You Asked, He Answered: Congressional Candidate Jim Lawrence Weighs in on Energy, Social Security
Ahead of our recent forum with Republican Congressional candidate Jim Lawrence, we asked you to send in your suggestions for what issues you wanted to hear him discuss.
Lawrence is running in New Hampshire’s 2nd Congressional District against incumbent Rep. Annie Kuster, a Democrat. Kuster is slated to participate in a similar forum on Nov. 2, and you’ll have a chance to send in your questions for her, too.
Here’s what Lawrence had to say on some of the topics you suggested.
On Energy Regulations
One of you asked: “Where do you stand on the federal Clean Power Plan? Specifically, about burning woody biomass for electrical generation like here in New Hampshire?”
Lawrence didn’t directly address whether he supports or opposes the plan, or how he would approach the issue of burning biomass – instead, he spoke broadly about a desire to balance environmental and economic concerns when crafting such regulations.
“We need to look at long-term solutions that not only protect our environment, but also protect our ability to have a strong economy going into the future,” Lawrence said. “So my plan, as I look forward – and this would be the litmus test for any plan like this – I would look to make sure that not only that we’re protecting the environment but we’re not going to be doing something that’s negatively going to impact the ratepayers or negatively impact our ability to provide cheap and reliable energy.”
On Social Security Reform
Another one of you had questions about the long-term outlook on Social Security. At the forum, one audience member asked Lawrence: “Do you support expanding and not cutting Social Security’s modest earned benefits?”
Lawrence said his priority for reforming Social Security would be to “fence off the payroll taxes that we collect to fund Social Security.”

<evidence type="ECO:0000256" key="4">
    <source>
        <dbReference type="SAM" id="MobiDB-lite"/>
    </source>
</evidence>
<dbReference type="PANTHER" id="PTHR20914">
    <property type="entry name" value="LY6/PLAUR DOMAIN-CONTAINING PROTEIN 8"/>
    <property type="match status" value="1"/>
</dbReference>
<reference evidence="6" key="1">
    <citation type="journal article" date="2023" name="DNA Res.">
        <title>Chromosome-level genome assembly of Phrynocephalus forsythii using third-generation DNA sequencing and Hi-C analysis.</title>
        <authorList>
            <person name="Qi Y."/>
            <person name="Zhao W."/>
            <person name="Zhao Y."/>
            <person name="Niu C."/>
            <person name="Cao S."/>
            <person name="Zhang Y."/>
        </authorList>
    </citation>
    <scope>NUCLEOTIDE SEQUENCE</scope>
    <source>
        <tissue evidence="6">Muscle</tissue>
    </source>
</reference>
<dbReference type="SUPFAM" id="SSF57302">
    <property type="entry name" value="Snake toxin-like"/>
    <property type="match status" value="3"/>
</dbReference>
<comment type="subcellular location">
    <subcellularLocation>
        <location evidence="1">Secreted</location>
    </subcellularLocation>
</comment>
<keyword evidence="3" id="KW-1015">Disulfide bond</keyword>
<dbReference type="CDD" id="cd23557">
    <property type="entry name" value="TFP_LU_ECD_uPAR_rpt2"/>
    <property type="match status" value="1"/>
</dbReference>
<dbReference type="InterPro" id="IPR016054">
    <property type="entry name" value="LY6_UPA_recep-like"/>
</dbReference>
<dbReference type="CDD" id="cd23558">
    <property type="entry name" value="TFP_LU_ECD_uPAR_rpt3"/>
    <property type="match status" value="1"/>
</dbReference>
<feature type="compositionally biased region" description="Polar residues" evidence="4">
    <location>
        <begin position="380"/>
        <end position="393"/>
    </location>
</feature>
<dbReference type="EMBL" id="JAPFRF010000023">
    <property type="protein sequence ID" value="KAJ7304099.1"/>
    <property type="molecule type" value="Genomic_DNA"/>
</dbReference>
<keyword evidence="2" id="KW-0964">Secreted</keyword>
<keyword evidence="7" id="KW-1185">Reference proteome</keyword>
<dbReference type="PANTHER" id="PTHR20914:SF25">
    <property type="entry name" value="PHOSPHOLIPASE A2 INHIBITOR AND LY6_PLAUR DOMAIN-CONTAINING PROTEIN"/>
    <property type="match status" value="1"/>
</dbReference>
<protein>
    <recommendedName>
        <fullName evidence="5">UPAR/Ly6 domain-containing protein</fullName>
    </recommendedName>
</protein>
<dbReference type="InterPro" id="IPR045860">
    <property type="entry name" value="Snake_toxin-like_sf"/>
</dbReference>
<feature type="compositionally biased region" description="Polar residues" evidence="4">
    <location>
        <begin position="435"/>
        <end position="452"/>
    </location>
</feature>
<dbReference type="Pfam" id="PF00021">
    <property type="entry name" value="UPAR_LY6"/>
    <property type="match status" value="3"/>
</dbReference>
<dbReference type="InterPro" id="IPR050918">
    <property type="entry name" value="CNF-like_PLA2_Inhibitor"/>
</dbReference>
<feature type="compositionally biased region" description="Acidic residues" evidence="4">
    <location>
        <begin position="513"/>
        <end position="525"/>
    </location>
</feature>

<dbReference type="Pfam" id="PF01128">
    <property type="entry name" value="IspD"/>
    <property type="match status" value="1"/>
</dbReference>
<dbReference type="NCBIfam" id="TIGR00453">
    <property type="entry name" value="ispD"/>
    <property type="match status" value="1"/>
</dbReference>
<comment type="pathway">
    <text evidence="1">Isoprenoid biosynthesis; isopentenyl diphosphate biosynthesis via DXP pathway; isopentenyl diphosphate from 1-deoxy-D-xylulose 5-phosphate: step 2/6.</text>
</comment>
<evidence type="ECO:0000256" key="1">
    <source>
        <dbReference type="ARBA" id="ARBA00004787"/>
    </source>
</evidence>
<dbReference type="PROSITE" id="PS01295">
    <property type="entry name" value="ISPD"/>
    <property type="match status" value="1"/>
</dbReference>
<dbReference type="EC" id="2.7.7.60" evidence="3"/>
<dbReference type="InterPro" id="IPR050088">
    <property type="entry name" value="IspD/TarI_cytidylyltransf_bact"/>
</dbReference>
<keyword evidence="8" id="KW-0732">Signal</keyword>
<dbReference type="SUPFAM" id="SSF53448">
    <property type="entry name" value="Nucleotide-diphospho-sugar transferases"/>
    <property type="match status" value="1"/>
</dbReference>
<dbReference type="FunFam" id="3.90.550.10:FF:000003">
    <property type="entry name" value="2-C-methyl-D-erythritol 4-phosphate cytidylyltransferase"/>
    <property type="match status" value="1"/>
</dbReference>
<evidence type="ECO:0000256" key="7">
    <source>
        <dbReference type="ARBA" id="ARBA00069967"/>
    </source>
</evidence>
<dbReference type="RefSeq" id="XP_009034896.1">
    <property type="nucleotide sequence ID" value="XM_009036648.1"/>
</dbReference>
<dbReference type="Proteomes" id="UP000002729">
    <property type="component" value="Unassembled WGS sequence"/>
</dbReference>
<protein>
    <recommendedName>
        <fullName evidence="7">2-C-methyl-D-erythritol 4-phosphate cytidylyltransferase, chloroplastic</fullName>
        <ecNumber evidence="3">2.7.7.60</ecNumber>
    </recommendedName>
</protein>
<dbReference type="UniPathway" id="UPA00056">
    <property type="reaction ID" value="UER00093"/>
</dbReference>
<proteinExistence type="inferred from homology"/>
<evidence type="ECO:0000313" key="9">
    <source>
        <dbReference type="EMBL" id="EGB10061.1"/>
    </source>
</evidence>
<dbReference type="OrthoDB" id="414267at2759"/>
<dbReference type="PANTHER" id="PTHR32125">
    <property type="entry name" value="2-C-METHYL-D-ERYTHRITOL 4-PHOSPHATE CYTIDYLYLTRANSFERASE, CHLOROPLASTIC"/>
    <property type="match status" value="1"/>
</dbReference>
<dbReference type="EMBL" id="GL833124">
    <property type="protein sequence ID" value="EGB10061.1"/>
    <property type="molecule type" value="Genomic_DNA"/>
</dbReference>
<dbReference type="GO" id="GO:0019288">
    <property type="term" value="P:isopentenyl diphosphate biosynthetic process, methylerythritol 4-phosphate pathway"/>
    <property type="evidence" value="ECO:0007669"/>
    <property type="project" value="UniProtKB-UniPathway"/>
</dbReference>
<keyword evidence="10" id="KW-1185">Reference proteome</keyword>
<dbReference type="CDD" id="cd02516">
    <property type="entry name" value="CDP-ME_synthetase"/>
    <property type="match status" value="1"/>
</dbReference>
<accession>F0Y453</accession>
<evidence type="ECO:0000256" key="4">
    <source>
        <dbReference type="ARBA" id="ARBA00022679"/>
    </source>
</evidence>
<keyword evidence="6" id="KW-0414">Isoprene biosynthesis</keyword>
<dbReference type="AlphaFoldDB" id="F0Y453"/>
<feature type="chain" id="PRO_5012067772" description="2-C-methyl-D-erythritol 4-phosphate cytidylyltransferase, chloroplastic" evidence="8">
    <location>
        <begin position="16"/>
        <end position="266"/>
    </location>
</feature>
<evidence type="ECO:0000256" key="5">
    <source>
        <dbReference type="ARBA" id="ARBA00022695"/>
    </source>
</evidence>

“Right here in our state of New Hampshire we do something similar with the gas tax to make sure reserved for highway fund. This is even worse than that. We’re collecting taxes, we’re taking payroll taxes from people, from Americans, hardworking Americans, for the purpose of funding Social Security. That money should be dedicated to that fund.”
Beyond that, though, Lawrence said, “you need to leave all options on the table.” He said current recipients shouldn’t see any changes to their benefits but future changes – like raising the cap on payroll taxes, raising the age of eligibility or adjusting eligibility requirements otherwise – need to be considered.
“The one thing I can guarantee you is that if we do this now, it’s going to be a lot less painful and a lot easier to accomplish it than if we wait 10 years later when we’re right at the edge of it collapsing,” Lawrence said. “If you wait, it’s going to be more difficult, more painful to get the job done.”
Stay tuned for more of our "Conversations with the Candidates" and more opportunities to participate leading up to the general election.